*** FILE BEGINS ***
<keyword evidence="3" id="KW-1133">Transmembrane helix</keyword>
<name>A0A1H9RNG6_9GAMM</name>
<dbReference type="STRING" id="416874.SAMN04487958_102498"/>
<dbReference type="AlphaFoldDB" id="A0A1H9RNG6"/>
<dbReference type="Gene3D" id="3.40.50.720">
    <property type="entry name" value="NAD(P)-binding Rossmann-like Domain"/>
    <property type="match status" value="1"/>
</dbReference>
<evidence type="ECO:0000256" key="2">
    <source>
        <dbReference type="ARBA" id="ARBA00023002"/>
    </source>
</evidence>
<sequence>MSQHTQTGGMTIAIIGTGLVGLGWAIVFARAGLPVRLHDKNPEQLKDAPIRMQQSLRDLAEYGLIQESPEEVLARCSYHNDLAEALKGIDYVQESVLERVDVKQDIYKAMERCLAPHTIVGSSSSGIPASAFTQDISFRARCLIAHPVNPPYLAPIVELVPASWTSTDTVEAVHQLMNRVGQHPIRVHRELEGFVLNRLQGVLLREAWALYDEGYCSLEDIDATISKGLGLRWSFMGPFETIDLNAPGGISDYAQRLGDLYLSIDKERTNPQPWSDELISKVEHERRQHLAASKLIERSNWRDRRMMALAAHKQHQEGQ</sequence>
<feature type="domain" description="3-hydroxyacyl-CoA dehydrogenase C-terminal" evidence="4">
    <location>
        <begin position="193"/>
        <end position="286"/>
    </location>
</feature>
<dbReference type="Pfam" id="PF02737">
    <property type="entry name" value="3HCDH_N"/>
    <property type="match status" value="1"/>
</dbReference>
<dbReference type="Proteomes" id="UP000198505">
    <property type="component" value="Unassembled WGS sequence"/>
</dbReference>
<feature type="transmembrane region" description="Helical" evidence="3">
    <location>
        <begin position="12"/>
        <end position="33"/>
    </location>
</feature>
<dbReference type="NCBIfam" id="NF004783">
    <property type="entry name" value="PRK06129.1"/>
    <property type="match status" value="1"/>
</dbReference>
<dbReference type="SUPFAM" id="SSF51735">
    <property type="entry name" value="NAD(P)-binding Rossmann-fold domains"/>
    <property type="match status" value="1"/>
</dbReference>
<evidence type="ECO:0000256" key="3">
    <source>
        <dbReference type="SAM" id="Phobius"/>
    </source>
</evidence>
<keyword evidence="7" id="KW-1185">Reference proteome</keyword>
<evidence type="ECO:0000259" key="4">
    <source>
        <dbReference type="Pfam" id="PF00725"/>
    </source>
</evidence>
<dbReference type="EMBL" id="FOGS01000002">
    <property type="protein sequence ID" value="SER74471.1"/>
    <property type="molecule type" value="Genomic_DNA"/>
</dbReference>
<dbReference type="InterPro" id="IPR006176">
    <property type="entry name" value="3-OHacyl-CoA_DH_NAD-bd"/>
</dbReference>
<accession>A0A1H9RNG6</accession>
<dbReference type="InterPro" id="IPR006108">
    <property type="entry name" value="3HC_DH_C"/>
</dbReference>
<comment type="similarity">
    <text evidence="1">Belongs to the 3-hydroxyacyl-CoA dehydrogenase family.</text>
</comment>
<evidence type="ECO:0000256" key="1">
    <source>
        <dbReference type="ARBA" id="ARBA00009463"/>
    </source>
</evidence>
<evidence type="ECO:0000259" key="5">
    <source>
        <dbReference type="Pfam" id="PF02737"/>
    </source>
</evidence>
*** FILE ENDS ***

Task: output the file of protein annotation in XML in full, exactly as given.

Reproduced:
<keyword evidence="3" id="KW-1133">Transmembrane helix</keyword>
<name>A0A1H9RNG6_9GAMM</name>
<dbReference type="STRING" id="416874.SAMN04487958_102498"/>
<dbReference type="AlphaFoldDB" id="A0A1H9RNG6"/>
<dbReference type="Gene3D" id="3.40.50.720">
    <property type="entry name" value="NAD(P)-binding Rossmann-like Domain"/>
    <property type="match status" value="1"/>
</dbReference>
<evidence type="ECO:0000256" key="2">
    <source>
        <dbReference type="ARBA" id="ARBA00023002"/>
    </source>
</evidence>
<sequence>MSQHTQTGGMTIAIIGTGLVGLGWAIVFARAGLPVRLHDKNPEQLKDAPIRMQQSLRDLAEYGLIQESPEEVLARCSYHNDLAEALKGIDYVQESVLERVDVKQDIYKAMERCLAPHTIVGSSSSGIPASAFTQDISFRARCLIAHPVNPPYLAPIVELVPASWTSTDTVEAVHQLMNRVGQHPIRVHRELEGFVLNRLQGVLLREAWALYDEGYCSLEDIDATISKGLGLRWSFMGPFETIDLNAPGGISDYAQRLGDLYLSIDKERTNPQPWSDELISKVEHERRQHLAASKLIERSNWRDRRMMALAAHKQHQEGQ</sequence>
<feature type="domain" description="3-hydroxyacyl-CoA dehydrogenase C-terminal" evidence="4">
    <location>
        <begin position="193"/>
        <end position="286"/>
    </location>
</feature>
<dbReference type="Pfam" id="PF02737">
    <property type="entry name" value="3HCDH_N"/>
    <property type="match status" value="1"/>
</dbReference>
<dbReference type="Proteomes" id="UP000198505">
    <property type="component" value="Unassembled WGS sequence"/>
</dbReference>
<feature type="transmembrane region" description="Helical" evidence="3">
    <location>
        <begin position="12"/>
        <end position="33"/>
    </location>
</feature>
<dbReference type="NCBIfam" id="NF004783">
    <property type="entry name" value="PRK06129.1"/>
    <property type="match status" value="1"/>
</dbReference>
<dbReference type="SUPFAM" id="SSF51735">
    <property type="entry name" value="NAD(P)-binding Rossmann-fold domains"/>
    <property type="match status" value="1"/>
</dbReference>
<evidence type="ECO:0000256" key="3">
    <source>
        <dbReference type="SAM" id="Phobius"/>
    </source>
</evidence>
<keyword evidence="7" id="KW-1185">Reference proteome</keyword>
<evidence type="ECO:0000259" key="4">
    <source>
        <dbReference type="Pfam" id="PF00725"/>
    </source>
</evidence>
<dbReference type="EMBL" id="FOGS01000002">
    <property type="protein sequence ID" value="SER74471.1"/>
    <property type="molecule type" value="Genomic_DNA"/>
</dbReference>
<dbReference type="InterPro" id="IPR006176">
    <property type="entry name" value="3-OHacyl-CoA_DH_NAD-bd"/>
</dbReference>
<accession>A0A1H9RNG6</accession>
<dbReference type="InterPro" id="IPR006108">
    <property type="entry name" value="3HC_DH_C"/>
</dbReference>
<comment type="similarity">
    <text evidence="1">Belongs to the 3-hydroxyacyl-CoA dehydrogenase family.</text>
</comment>
<evidence type="ECO:0000256" key="1">
    <source>
        <dbReference type="ARBA" id="ARBA00009463"/>
    </source>
</evidence>
<evidence type="ECO:0000259" key="5">
    <source>
        <dbReference type="Pfam" id="PF02737"/>
    </source>
</evidence>